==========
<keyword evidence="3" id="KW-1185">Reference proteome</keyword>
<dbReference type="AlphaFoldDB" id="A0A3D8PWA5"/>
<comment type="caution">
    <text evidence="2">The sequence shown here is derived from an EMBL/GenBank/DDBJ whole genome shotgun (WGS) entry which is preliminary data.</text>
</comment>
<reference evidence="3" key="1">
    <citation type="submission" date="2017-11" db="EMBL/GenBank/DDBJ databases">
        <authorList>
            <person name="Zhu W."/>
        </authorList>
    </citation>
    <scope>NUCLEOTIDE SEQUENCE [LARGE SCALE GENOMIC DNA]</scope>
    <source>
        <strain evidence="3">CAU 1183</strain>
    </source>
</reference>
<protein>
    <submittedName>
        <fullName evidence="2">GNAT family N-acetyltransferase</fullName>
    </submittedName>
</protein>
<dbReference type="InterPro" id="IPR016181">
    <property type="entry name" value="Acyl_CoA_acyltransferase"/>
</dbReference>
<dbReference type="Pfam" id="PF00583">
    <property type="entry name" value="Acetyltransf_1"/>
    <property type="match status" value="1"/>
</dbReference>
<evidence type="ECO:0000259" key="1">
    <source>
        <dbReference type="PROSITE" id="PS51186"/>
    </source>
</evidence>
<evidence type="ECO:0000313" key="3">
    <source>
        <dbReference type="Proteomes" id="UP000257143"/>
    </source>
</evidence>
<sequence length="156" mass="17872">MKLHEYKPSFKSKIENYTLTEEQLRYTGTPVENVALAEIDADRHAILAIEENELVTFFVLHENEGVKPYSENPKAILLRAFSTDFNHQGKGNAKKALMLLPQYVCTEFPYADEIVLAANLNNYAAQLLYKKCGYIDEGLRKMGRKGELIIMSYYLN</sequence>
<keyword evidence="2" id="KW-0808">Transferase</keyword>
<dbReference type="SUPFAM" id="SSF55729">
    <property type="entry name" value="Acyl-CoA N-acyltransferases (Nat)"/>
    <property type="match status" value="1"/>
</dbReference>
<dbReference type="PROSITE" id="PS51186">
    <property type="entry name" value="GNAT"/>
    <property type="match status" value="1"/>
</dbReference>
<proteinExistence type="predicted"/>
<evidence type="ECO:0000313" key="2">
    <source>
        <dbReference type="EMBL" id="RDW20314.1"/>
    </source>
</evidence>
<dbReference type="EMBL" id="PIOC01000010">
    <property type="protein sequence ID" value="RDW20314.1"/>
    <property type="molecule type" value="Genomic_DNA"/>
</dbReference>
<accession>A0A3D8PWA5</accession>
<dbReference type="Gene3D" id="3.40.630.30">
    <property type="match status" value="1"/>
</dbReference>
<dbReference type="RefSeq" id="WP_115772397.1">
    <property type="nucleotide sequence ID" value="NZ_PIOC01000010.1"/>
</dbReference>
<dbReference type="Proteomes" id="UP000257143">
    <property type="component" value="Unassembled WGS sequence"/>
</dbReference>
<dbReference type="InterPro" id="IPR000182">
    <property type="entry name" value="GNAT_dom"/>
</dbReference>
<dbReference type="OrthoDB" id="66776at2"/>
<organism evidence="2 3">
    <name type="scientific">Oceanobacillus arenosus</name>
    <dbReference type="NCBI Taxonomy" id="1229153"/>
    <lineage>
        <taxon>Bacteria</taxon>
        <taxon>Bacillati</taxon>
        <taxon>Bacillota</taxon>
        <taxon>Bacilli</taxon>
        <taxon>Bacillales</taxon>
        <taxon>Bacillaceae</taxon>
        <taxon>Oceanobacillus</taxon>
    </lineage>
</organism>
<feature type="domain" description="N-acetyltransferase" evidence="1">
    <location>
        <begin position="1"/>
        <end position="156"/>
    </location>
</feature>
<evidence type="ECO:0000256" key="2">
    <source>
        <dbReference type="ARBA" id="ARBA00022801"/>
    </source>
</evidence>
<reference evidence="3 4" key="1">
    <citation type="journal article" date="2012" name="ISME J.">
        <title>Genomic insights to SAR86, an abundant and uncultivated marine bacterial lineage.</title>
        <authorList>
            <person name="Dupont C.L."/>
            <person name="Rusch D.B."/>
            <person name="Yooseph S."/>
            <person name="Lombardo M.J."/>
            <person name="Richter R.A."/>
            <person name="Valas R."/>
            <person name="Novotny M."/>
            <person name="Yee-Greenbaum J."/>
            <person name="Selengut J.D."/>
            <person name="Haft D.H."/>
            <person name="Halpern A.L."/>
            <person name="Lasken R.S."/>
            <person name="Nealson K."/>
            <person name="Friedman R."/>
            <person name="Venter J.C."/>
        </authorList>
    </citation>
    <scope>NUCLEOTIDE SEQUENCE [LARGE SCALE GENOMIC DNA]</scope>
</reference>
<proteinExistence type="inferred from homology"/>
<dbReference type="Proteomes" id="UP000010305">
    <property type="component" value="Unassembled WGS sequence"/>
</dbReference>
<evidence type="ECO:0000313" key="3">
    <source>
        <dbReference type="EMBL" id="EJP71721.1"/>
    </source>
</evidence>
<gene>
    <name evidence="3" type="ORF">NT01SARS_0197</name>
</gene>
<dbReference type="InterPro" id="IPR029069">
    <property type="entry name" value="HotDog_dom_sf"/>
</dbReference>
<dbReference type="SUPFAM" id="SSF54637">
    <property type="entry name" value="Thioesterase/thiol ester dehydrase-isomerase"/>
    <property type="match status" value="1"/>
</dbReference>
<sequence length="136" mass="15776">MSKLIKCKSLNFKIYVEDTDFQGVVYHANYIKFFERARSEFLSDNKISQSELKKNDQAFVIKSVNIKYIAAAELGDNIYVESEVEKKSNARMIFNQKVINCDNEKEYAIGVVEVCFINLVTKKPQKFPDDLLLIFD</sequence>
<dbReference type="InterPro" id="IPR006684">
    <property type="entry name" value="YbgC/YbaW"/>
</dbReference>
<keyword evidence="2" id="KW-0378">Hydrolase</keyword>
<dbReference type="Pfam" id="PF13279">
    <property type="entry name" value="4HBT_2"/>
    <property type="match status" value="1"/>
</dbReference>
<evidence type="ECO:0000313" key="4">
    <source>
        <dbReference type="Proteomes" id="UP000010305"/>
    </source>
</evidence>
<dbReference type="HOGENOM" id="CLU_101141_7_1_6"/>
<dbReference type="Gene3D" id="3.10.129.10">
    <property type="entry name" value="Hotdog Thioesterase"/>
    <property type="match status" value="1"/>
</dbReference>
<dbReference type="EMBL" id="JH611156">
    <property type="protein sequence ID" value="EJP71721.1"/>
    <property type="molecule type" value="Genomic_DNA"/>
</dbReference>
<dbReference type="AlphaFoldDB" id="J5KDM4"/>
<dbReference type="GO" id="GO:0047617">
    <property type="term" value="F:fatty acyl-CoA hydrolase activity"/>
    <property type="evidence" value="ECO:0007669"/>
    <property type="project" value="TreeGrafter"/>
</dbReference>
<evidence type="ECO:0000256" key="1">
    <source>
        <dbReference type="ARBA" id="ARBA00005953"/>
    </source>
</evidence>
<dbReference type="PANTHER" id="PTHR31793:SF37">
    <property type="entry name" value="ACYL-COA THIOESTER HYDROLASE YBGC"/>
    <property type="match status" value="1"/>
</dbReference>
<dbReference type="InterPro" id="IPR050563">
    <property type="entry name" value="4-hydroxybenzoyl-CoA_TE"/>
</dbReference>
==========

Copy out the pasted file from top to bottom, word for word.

<keyword evidence="3" id="KW-1185">Reference proteome</keyword>
<dbReference type="AlphaFoldDB" id="A0A3D8PWA5"/>
<comment type="caution">
    <text evidence="2">The sequence shown here is derived from an EMBL/GenBank/DDBJ whole genome shotgun (WGS) entry which is preliminary data.</text>
</comment>
<reference evidence="3" key="1">
    <citation type="submission" date="2017-11" db="EMBL/GenBank/DDBJ databases">
        <authorList>
            <person name="Zhu W."/>
        </authorList>
    </citation>
    <scope>NUCLEOTIDE SEQUENCE [LARGE SCALE GENOMIC DNA]</scope>
    <source>
        <strain evidence="3">CAU 1183</strain>
    </source>
</reference>
<protein>
    <submittedName>
        <fullName evidence="2">GNAT family N-acetyltransferase</fullName>
    </submittedName>
</protein>
<dbReference type="InterPro" id="IPR016181">
    <property type="entry name" value="Acyl_CoA_acyltransferase"/>
</dbReference>
<dbReference type="Pfam" id="PF00583">
    <property type="entry name" value="Acetyltransf_1"/>
    <property type="match status" value="1"/>
</dbReference>
<evidence type="ECO:0000259" key="1">
    <source>
        <dbReference type="PROSITE" id="PS51186"/>
    </source>
</evidence>
<evidence type="ECO:0000313" key="3">
    <source>
        <dbReference type="Proteomes" id="UP000257143"/>
    </source>
</evidence>
<sequence length="156" mass="17872">MKLHEYKPSFKSKIENYTLTEEQLRYTGTPVENVALAEIDADRHAILAIEENELVTFFVLHENEGVKPYSENPKAILLRAFSTDFNHQGKGNAKKALMLLPQYVCTEFPYADEIVLAANLNNYAAQLLYKKCGYIDEGLRKMGRKGELIIMSYYLN</sequence>
<keyword evidence="2" id="KW-0808">Transferase</keyword>
<dbReference type="SUPFAM" id="SSF55729">
    <property type="entry name" value="Acyl-CoA N-acyltransferases (Nat)"/>
    <property type="match status" value="1"/>
</dbReference>
<dbReference type="PROSITE" id="PS51186">
    <property type="entry name" value="GNAT"/>
    <property type="match status" value="1"/>
</dbReference>
<proteinExistence type="predicted"/>
<evidence type="ECO:0000313" key="2">
    <source>
        <dbReference type="EMBL" id="RDW20314.1"/>
    </source>
</evidence>
<dbReference type="EMBL" id="PIOC01000010">
    <property type="protein sequence ID" value="RDW20314.1"/>
    <property type="molecule type" value="Genomic_DNA"/>
</dbReference>
<accession>A0A3D8PWA5</accession>
<dbReference type="Gene3D" id="3.40.630.30">
    <property type="match status" value="1"/>
</dbReference>
<dbReference type="RefSeq" id="WP_115772397.1">
    <property type="nucleotide sequence ID" value="NZ_PIOC01000010.1"/>
</dbReference>
<dbReference type="Proteomes" id="UP000257143">
    <property type="component" value="Unassembled WGS sequence"/>
</dbReference>
<dbReference type="InterPro" id="IPR000182">
    <property type="entry name" value="GNAT_dom"/>
</dbReference>
<dbReference type="OrthoDB" id="66776at2"/>
<organism evidence="2 3">
    <name type="scientific">Oceanobacillus arenosus</name>
    <dbReference type="NCBI Taxonomy" id="1229153"/>
    <lineage>
        <taxon>Bacteria</taxon>
        <taxon>Bacillati</taxon>
        <taxon>Bacillota</taxon>
        <taxon>Bacilli</taxon>
        <taxon>Bacillales</taxon>
        <taxon>Bacillaceae</taxon>
        <taxon>Oceanobacillus</taxon>
    </lineage>
</organism>
<feature type="domain" description="N-acetyltransferase" evidence="1">
    <location>
        <begin position="1"/>
        <end position="156"/>
    </location>
</feature>
<evidence type="ECO:0000256" key="2">
    <source>
        <dbReference type="ARBA" id="ARBA00022801"/>
    </source>
</evidence>
<reference evidence="3 4" key="1">
    <citation type="journal article" date="2012" name="ISME J.">
        <title>Genomic insights to SAR86, an abundant and uncultivated marine bacterial lineage.</title>
        <authorList>
            <person name="Dupont C.L."/>
            <person name="Rusch D.B."/>
            <person name="Yooseph S."/>
            <person name="Lombardo M.J."/>
            <person name="Richter R.A."/>
            <person name="Valas R."/>
            <person name="Novotny M."/>
            <person name="Yee-Greenbaum J."/>
            <person name="Selengut J.D."/>
            <person name="Haft D.H."/>
            <person name="Halpern A.L."/>
            <person name="Lasken R.S."/>
            <person name="Nealson K."/>
            <person name="Friedman R."/>
            <person name="Venter J.C."/>
        </authorList>
    </citation>
    <scope>NUCLEOTIDE SEQUENCE [LARGE SCALE GENOMIC DNA]</scope>
</reference>
<proteinExistence type="inferred from homology"/>
<dbReference type="Proteomes" id="UP000010305">
    <property type="component" value="Unassembled WGS sequence"/>
</dbReference>
<evidence type="ECO:0000313" key="3">
    <source>
        <dbReference type="EMBL" id="EJP71721.1"/>
    </source>
</evidence>
<gene>
    <name evidence="3" type="ORF">NT01SARS_0197</name>
</gene>
<dbReference type="InterPro" id="IPR029069">
    <property type="entry name" value="HotDog_dom_sf"/>
</dbReference>
<dbReference type="SUPFAM" id="SSF54637">
    <property type="entry name" value="Thioesterase/thiol ester dehydrase-isomerase"/>
    <property type="match status" value="1"/>
</dbReference>
<sequence length="136" mass="15776">MSKLIKCKSLNFKIYVEDTDFQGVVYHANYIKFFERARSEFLSDNKISQSELKKNDQAFVIKSVNIKYIAAAELGDNIYVESEVEKKSNARMIFNQKVINCDNEKEYAIGVVEVCFINLVTKKPQKFPDDLLLIFD</sequence>
<dbReference type="InterPro" id="IPR006684">
    <property type="entry name" value="YbgC/YbaW"/>
</dbReference>
<keyword evidence="2" id="KW-0378">Hydrolase</keyword>
<dbReference type="Pfam" id="PF13279">
    <property type="entry name" value="4HBT_2"/>
    <property type="match status" value="1"/>
</dbReference>
<evidence type="ECO:0000313" key="4">
    <source>
        <dbReference type="Proteomes" id="UP000010305"/>
    </source>
</evidence>
<dbReference type="HOGENOM" id="CLU_101141_7_1_6"/>
<dbReference type="Gene3D" id="3.10.129.10">
    <property type="entry name" value="Hotdog Thioesterase"/>
    <property type="match status" value="1"/>
</dbReference>
<dbReference type="EMBL" id="JH611156">
    <property type="protein sequence ID" value="EJP71721.1"/>
    <property type="molecule type" value="Genomic_DNA"/>
</dbReference>
<dbReference type="AlphaFoldDB" id="J5KDM4"/>
<dbReference type="GO" id="GO:0047617">
    <property type="term" value="F:fatty acyl-CoA hydrolase activity"/>
    <property type="evidence" value="ECO:0007669"/>
    <property type="project" value="TreeGrafter"/>
</dbReference>
<evidence type="ECO:0000256" key="1">
    <source>
        <dbReference type="ARBA" id="ARBA00005953"/>
    </source>
</evidence>
<dbReference type="PANTHER" id="PTHR31793:SF37">
    <property type="entry name" value="ACYL-COA THIOESTER HYDROLASE YBGC"/>
    <property type="match status" value="1"/>
</dbReference>
<dbReference type="InterPro" id="IPR050563">
    <property type="entry name" value="4-hydroxybenzoyl-CoA_TE"/>
</dbReference>